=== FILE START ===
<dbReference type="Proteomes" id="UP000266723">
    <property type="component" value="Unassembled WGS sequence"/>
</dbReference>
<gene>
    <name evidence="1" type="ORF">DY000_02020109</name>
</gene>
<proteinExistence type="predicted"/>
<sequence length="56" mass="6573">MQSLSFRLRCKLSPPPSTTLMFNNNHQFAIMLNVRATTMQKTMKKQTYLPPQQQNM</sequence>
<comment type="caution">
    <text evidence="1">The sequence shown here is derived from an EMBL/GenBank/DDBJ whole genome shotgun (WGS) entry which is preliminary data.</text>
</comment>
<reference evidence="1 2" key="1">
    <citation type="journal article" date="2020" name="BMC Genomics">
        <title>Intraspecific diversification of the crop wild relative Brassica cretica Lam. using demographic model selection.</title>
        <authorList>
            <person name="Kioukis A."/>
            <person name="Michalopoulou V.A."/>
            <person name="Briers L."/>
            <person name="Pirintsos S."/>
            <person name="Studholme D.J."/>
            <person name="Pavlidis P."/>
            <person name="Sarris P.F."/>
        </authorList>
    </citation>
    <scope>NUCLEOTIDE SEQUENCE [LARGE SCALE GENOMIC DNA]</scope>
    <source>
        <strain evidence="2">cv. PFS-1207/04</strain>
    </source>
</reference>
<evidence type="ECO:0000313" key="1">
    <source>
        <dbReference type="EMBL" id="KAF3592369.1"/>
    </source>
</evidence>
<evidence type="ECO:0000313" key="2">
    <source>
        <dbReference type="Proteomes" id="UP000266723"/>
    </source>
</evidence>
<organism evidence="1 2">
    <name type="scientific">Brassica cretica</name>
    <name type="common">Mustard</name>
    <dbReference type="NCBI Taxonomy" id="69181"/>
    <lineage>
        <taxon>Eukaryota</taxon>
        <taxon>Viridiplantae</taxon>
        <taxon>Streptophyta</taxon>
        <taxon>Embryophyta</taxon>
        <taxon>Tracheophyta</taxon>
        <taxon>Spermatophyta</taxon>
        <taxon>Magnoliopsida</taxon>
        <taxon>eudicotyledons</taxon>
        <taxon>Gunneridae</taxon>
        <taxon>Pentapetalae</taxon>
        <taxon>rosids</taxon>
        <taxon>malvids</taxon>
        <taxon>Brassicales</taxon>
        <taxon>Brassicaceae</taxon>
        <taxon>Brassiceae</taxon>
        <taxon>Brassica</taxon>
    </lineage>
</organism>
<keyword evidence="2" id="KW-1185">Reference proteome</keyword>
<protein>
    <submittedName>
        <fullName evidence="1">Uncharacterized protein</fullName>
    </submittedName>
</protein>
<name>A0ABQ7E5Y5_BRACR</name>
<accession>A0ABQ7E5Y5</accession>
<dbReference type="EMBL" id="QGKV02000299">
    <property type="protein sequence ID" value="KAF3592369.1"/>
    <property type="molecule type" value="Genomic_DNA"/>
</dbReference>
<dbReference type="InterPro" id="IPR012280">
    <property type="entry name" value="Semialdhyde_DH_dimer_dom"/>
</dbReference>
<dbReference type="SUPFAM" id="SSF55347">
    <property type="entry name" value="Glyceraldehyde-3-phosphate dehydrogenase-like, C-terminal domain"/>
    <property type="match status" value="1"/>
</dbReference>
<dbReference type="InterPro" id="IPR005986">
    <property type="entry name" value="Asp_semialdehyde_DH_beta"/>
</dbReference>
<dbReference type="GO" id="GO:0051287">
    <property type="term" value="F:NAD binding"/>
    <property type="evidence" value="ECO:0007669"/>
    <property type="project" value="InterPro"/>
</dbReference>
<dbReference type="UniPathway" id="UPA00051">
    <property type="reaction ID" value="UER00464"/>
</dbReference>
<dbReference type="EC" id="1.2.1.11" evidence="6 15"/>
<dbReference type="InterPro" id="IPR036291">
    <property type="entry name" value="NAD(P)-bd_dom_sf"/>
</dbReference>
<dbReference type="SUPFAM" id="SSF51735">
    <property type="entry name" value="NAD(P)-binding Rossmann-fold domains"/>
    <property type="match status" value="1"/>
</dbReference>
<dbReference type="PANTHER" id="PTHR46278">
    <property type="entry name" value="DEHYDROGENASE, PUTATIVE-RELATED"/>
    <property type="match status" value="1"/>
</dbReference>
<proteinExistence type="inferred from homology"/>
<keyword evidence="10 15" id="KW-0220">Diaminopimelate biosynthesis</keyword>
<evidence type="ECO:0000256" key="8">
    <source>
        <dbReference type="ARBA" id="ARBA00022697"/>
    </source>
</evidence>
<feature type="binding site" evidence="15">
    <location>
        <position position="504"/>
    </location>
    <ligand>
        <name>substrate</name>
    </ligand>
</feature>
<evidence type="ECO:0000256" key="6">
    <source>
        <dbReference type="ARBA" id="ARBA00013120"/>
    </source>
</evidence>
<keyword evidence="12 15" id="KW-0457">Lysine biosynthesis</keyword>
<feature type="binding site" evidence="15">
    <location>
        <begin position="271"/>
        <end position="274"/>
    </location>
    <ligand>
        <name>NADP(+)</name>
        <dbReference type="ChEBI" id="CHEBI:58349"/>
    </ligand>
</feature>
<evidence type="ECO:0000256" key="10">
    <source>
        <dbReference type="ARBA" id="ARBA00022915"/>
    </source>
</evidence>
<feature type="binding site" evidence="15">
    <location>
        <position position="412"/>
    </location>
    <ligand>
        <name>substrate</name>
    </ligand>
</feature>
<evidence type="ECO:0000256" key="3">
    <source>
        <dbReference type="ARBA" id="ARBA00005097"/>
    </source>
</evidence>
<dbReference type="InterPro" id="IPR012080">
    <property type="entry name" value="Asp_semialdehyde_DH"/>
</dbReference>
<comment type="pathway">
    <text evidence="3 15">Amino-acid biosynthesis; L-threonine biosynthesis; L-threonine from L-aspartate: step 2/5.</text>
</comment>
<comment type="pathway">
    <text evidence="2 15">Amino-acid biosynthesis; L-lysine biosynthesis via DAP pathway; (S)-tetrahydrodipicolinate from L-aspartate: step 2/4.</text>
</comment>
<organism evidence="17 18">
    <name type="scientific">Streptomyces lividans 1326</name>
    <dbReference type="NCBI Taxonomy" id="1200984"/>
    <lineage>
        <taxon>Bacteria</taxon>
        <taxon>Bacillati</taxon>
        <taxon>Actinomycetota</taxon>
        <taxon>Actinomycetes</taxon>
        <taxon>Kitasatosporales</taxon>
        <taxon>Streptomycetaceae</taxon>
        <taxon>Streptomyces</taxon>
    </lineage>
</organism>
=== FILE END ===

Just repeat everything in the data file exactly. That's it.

<dbReference type="Proteomes" id="UP000266723">
    <property type="component" value="Unassembled WGS sequence"/>
</dbReference>
<gene>
    <name evidence="1" type="ORF">DY000_02020109</name>
</gene>
<proteinExistence type="predicted"/>
<sequence length="56" mass="6573">MQSLSFRLRCKLSPPPSTTLMFNNNHQFAIMLNVRATTMQKTMKKQTYLPPQQQNM</sequence>
<comment type="caution">
    <text evidence="1">The sequence shown here is derived from an EMBL/GenBank/DDBJ whole genome shotgun (WGS) entry which is preliminary data.</text>
</comment>
<reference evidence="1 2" key="1">
    <citation type="journal article" date="2020" name="BMC Genomics">
        <title>Intraspecific diversification of the crop wild relative Brassica cretica Lam. using demographic model selection.</title>
        <authorList>
            <person name="Kioukis A."/>
            <person name="Michalopoulou V.A."/>
            <person name="Briers L."/>
            <person name="Pirintsos S."/>
            <person name="Studholme D.J."/>
            <person name="Pavlidis P."/>
            <person name="Sarris P.F."/>
        </authorList>
    </citation>
    <scope>NUCLEOTIDE SEQUENCE [LARGE SCALE GENOMIC DNA]</scope>
    <source>
        <strain evidence="2">cv. PFS-1207/04</strain>
    </source>
</reference>
<evidence type="ECO:0000313" key="1">
    <source>
        <dbReference type="EMBL" id="KAF3592369.1"/>
    </source>
</evidence>
<evidence type="ECO:0000313" key="2">
    <source>
        <dbReference type="Proteomes" id="UP000266723"/>
    </source>
</evidence>
<organism evidence="1 2">
    <name type="scientific">Brassica cretica</name>
    <name type="common">Mustard</name>
    <dbReference type="NCBI Taxonomy" id="69181"/>
    <lineage>
        <taxon>Eukaryota</taxon>
        <taxon>Viridiplantae</taxon>
        <taxon>Streptophyta</taxon>
        <taxon>Embryophyta</taxon>
        <taxon>Tracheophyta</taxon>
        <taxon>Spermatophyta</taxon>
        <taxon>Magnoliopsida</taxon>
        <taxon>eudicotyledons</taxon>
        <taxon>Gunneridae</taxon>
        <taxon>Pentapetalae</taxon>
        <taxon>rosids</taxon>
        <taxon>malvids</taxon>
        <taxon>Brassicales</taxon>
        <taxon>Brassicaceae</taxon>
        <taxon>Brassiceae</taxon>
        <taxon>Brassica</taxon>
    </lineage>
</organism>
<keyword evidence="2" id="KW-1185">Reference proteome</keyword>
<protein>
    <submittedName>
        <fullName evidence="1">Uncharacterized protein</fullName>
    </submittedName>
</protein>
<name>A0ABQ7E5Y5_BRACR</name>
<accession>A0ABQ7E5Y5</accession>
<dbReference type="EMBL" id="QGKV02000299">
    <property type="protein sequence ID" value="KAF3592369.1"/>
    <property type="molecule type" value="Genomic_DNA"/>
</dbReference>
<dbReference type="InterPro" id="IPR012280">
    <property type="entry name" value="Semialdhyde_DH_dimer_dom"/>
</dbReference>
<dbReference type="SUPFAM" id="SSF55347">
    <property type="entry name" value="Glyceraldehyde-3-phosphate dehydrogenase-like, C-terminal domain"/>
    <property type="match status" value="1"/>
</dbReference>
<dbReference type="InterPro" id="IPR005986">
    <property type="entry name" value="Asp_semialdehyde_DH_beta"/>
</dbReference>
<dbReference type="GO" id="GO:0051287">
    <property type="term" value="F:NAD binding"/>
    <property type="evidence" value="ECO:0007669"/>
    <property type="project" value="InterPro"/>
</dbReference>
<dbReference type="UniPathway" id="UPA00051">
    <property type="reaction ID" value="UER00464"/>
</dbReference>
<dbReference type="EC" id="1.2.1.11" evidence="6 15"/>
<dbReference type="InterPro" id="IPR036291">
    <property type="entry name" value="NAD(P)-bd_dom_sf"/>
</dbReference>
<dbReference type="SUPFAM" id="SSF51735">
    <property type="entry name" value="NAD(P)-binding Rossmann-fold domains"/>
    <property type="match status" value="1"/>
</dbReference>
<dbReference type="PANTHER" id="PTHR46278">
    <property type="entry name" value="DEHYDROGENASE, PUTATIVE-RELATED"/>
    <property type="match status" value="1"/>
</dbReference>
<proteinExistence type="inferred from homology"/>
<keyword evidence="10 15" id="KW-0220">Diaminopimelate biosynthesis</keyword>
<evidence type="ECO:0000256" key="8">
    <source>
        <dbReference type="ARBA" id="ARBA00022697"/>
    </source>
</evidence>
<feature type="binding site" evidence="15">
    <location>
        <position position="504"/>
    </location>
    <ligand>
        <name>substrate</name>
    </ligand>
</feature>
<evidence type="ECO:0000256" key="6">
    <source>
        <dbReference type="ARBA" id="ARBA00013120"/>
    </source>
</evidence>
<keyword evidence="12 15" id="KW-0457">Lysine biosynthesis</keyword>
<feature type="binding site" evidence="15">
    <location>
        <begin position="271"/>
        <end position="274"/>
    </location>
    <ligand>
        <name>NADP(+)</name>
        <dbReference type="ChEBI" id="CHEBI:58349"/>
    </ligand>
</feature>
<evidence type="ECO:0000256" key="10">
    <source>
        <dbReference type="ARBA" id="ARBA00022915"/>
    </source>
</evidence>
<feature type="binding site" evidence="15">
    <location>
        <position position="412"/>
    </location>
    <ligand>
        <name>substrate</name>
    </ligand>
</feature>
<evidence type="ECO:0000256" key="3">
    <source>
        <dbReference type="ARBA" id="ARBA00005097"/>
    </source>
</evidence>
<dbReference type="InterPro" id="IPR012080">
    <property type="entry name" value="Asp_semialdehyde_DH"/>
</dbReference>
<comment type="pathway">
    <text evidence="3 15">Amino-acid biosynthesis; L-threonine biosynthesis; L-threonine from L-aspartate: step 2/5.</text>
</comment>
<comment type="pathway">
    <text evidence="2 15">Amino-acid biosynthesis; L-lysine biosynthesis via DAP pathway; (S)-tetrahydrodipicolinate from L-aspartate: step 2/4.</text>
</comment>
<organism evidence="17 18">
    <name type="scientific">Streptomyces lividans 1326</name>
    <dbReference type="NCBI Taxonomy" id="1200984"/>
    <lineage>
        <taxon>Bacteria</taxon>
        <taxon>Bacillati</taxon>
        <taxon>Actinomycetota</taxon>
        <taxon>Actinomycetes</taxon>
        <taxon>Kitasatosporales</taxon>
        <taxon>Streptomycetaceae</taxon>
        <taxon>Streptomyces</taxon>
    </lineage>
</organism>